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In a sign the Australian Space Agency is already opening up new doors for Australian industry, NASA says it will be launching rockets from Arnhem Space Centre, in Nhulunbuy in the Northern Territory, in 2020.

Minister for Industry, Science and Technology Karen Andrews also indicated she will encourage space tourism from Australia. She wants passengers to experience zero-gravity from the convenience of a domestic airport.

But who gets to decide what can be launched into space? That depends on where the launch takes place, and in the case of Australia, those rules are currently under review.

The authority for who approves, supervises and grants permission for launch of space objects is based on UN treaties that provide a framework for international space law. The most important is the Outer Space Treaty (OST), which entered into force in 1967.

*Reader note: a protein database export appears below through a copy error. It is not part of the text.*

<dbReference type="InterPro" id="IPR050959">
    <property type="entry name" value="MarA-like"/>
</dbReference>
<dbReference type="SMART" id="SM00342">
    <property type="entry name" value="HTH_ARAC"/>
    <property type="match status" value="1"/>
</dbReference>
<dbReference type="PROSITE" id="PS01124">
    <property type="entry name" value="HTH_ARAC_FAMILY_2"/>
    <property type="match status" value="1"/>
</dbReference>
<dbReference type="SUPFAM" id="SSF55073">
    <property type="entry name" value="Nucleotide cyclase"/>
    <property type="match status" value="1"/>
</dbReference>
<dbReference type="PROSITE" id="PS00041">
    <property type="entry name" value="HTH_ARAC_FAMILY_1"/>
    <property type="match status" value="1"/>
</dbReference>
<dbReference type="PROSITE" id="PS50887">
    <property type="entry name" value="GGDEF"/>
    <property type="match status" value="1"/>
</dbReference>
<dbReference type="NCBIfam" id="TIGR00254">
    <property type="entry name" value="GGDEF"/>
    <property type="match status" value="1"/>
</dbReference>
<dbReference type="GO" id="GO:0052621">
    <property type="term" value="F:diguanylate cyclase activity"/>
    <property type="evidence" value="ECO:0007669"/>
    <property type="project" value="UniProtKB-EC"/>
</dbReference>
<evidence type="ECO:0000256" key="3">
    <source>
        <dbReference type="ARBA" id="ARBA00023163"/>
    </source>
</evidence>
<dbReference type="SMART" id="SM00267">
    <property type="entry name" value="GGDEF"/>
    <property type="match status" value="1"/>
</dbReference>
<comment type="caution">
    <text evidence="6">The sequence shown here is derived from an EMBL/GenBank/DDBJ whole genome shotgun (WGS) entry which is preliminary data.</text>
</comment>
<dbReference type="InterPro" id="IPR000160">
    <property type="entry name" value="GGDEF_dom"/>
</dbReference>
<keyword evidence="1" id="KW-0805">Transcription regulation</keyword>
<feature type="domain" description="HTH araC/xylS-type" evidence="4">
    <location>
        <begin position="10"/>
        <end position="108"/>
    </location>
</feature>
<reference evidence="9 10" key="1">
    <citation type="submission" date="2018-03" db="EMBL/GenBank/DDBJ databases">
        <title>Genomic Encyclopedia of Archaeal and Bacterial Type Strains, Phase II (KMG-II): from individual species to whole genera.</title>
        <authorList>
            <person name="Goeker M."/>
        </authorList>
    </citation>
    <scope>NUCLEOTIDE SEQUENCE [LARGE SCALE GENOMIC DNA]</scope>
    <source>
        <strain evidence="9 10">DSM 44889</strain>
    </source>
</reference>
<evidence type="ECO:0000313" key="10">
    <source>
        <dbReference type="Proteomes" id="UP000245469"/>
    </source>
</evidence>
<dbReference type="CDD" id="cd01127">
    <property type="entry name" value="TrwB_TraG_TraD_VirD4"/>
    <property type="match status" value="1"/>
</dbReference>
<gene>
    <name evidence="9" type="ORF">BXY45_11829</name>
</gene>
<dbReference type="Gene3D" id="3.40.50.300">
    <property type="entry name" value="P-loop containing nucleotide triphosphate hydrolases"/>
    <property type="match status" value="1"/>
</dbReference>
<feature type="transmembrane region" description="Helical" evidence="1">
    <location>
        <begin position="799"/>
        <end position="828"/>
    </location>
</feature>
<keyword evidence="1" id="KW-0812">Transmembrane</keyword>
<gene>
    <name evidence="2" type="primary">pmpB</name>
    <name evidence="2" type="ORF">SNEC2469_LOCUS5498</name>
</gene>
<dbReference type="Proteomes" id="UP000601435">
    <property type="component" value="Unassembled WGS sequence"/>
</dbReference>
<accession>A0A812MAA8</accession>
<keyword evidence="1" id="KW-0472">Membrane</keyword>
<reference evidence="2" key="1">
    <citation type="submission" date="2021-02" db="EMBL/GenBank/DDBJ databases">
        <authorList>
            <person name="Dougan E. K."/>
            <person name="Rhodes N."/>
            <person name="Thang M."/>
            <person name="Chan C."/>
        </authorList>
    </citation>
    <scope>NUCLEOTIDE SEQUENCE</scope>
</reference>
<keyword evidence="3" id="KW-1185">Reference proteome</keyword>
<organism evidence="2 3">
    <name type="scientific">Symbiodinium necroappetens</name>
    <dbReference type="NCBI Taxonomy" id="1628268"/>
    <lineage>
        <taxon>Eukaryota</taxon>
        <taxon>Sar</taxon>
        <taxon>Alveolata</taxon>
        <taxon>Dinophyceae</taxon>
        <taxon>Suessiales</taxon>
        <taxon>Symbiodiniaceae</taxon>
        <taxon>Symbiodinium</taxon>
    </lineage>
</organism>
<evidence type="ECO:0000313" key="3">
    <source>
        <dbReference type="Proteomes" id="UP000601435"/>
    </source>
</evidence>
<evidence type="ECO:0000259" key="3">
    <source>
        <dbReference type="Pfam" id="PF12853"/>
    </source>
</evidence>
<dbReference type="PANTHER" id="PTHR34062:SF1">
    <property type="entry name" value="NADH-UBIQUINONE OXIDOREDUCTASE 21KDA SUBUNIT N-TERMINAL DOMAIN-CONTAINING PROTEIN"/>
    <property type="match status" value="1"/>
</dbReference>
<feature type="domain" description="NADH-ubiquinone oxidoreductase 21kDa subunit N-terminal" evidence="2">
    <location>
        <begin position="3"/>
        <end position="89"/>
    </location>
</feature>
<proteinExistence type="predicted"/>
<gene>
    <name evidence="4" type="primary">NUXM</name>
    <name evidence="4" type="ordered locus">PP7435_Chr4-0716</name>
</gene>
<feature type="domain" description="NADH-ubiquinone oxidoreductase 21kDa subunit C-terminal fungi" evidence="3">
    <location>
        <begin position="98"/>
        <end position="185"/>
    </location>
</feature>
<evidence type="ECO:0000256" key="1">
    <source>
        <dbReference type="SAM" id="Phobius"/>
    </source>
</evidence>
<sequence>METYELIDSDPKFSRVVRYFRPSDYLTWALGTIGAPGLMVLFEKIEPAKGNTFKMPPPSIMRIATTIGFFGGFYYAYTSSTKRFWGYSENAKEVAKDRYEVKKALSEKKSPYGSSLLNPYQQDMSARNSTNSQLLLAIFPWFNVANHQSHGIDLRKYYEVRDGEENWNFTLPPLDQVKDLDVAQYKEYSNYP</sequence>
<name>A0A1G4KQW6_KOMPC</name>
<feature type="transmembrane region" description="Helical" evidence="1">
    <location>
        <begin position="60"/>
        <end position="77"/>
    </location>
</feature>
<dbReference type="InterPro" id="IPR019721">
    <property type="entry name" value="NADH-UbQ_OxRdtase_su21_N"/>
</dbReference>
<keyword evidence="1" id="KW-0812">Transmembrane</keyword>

Article VI of the OST provides that nation states (that is, countries) bear “international responsibility” for “national activities” undertaken in outer space by government and commercial users alike.

States remain responsible for activities undertaken by commercial entities—for example, companies such as SpaceX—and are obliged to undertake ongoing supervision of such activities.

How individual countries choose to conduct such supervision is left entirely up to them, but in most cases it is done by way of domestic space law.

The Whalers Way Orbital Launch Complex in South Australia will be capable of launching rockets like Rocket Lab’s Electron, pictured here.

Another international treaty, the Liability Convention provides that the liability of the state extends to all launches that are made from that state’s territory. For example, the United States is legally responsible for all launches that take place from that country as well as for launches elsewhere that it procures.